Important update: Healthcare facilities
CDC has updated select ways to operate healthcare systems effectively in response to COVID-19 vaccination. Learn more
Given new evidence on the B.1.617.2 (Delta) variant, CDC has updated the guidance for fully vaccinated people. CDC recommends universal indoor masking for all teachers, staff, students, and visitors to K-12 schools, regardless of vaccination status. Children should return to full-time in-person learning in the fall with layered prevention strategies in place.
The White House announced that vaccines will be required for international travelers coming into the United States, with an effective date of November 8, 2021. For purposes of entry into the United States, vaccines accepted will include FDA approved or authorized and WHO Emergency Use Listing vaccines. More information is available here.
Travel requirements to enter the United States are changing, starting November 8, 2021. More information is available here.

Variants of the Virus

Variants of the Virus
Updated Aug. 11, 2021
What You Need to Know
  • New variants of SARS-CoV-2, the virus that causes COVID-19, are expected to occur.
  • CDC is working with state and local public health officials to monitor the spread of all variants.
  • The Omicron variant continues to spread throughout communities and can infect people who have been vaccinated or have previously had COVID-19.
  • Staying up to date with your COVID-19 vaccines reduces your risk of severe illness, hospitalization, and death from COVID-19.

Variants in the United States

Numerous variants of the virus that causes COVID-19 are being tracked in the United States and globally during this pandemic. CDC is working with public health officials to monitor the spread of all variants and provide an estimate of how common they are in the nation and at the regional level. This data can change over time as more information is available.

illustration of virus in blue


Original Lineage: B.1.1.529

Currently Circulating Lineages: BA.2, BA.4 and BA.5

The Omicron variant, like other variants, is made up of a number of lineages and sublineages.

These lineages are often very similar to each other; however, there may be differences between lineages that affect the behavior of the virus. Visit CDC’s COVID Data Tracker for the most current data on circulating variants.

Omicron spreads more easily than earlier variants, including the Delta variant.

Anyone with Omicron infection, regardless of vaccination status or whether or not they have symptoms, can spread the virus to others. Data suggest that Omicron can cause reinfection, even in people who have recovered from COVID-19.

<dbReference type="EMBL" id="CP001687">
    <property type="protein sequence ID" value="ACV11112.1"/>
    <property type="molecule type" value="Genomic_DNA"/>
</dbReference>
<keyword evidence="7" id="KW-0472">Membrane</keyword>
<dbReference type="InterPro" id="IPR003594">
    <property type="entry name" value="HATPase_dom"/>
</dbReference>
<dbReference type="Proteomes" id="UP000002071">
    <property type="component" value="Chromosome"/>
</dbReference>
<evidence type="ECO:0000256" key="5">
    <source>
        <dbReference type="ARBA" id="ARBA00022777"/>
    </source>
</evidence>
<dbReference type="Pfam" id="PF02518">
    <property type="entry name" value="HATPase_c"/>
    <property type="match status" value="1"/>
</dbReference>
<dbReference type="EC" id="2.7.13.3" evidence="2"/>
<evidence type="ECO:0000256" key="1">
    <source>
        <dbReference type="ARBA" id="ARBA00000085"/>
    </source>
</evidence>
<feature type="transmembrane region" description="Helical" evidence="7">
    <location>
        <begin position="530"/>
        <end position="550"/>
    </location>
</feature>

Symptoms are similar to previous variants

COVID-19 vaccination status, other health conditions, age, and history of prior infection can affect the presence and severity of symptoms.

Omicron causes less severe illness and death in general, according to data

However, a surge in cases may lead to increases in hospitalizations and deaths.

Vaccines help prevent severe illness, hospitalizations, and death

Breakthrough infections in people who are vaccinated are expected. The emergence of the Omicron variant further emphasizes the importance of vaccination and boosters.

Antiviral treatments are effective

Some, but not all, monoclonal antibody treatments remain effective against Omicron. Public health agencies work with healthcare providers to ensure that effective treatments are used appropriately to treat patients.

Variants Are Expected

Viruses constantly change through mutation and sometimes these mutations result in a new variant of the virus. Some variations allow the virus to spread more easily or make it resistant to treatments or vaccines. As the virus spreads, it may change and may become harder to stop.

Regardless of the variant, a surge in cases can impact healthcare resources
Even if a variant causes less severe disease in general, an increase in the total number of cases could cause an increase in hospitalizations, put more strain on healthcare resources, and potentially lead to more deaths.

We Have the Tools to Fight Variants

The following pages cover more detailed information about specific key prevention actions which can help fight variants.

Monitoring Variants

CDC uses viral genomic surveillance to quickly identify and track COVID-19 variants, and acts upon these findings to best protect the public’s health. Some variants spread more easily and quickly than others, which may lead to more cases of COVID-19.

Scientists monitor all variants but may classify certain ones as:

  • Variants Being Monitored – No risk to public health; Circulating at very low levels in the United States
  • Variants of Interest – Potential impact on spread, severity, testing, treatment, and vaccinations; Evidence it has caused an increase proportion of cases or unique outbreak clusters
  • Variants of Concern – Evidence of impact on spread, severity, testing, treatment, and vaccination
  • Variants of High Consequence – Clear evidence of significant impact on spread and severity, and reduction of effectiveness of testing, treatment, and vaccination

In the United States, CDC uses viral genomic surveillance to track COVID-19 variants, to more quickly identify and act upon these findings to best protect the public’s health. CDC established multiple ways to connect and share viral genomic sequence data being produced by CDC, public health laboratories, and commercial diagnostic laboratories within publicly accessible databases.

Learn More About Tracking Variants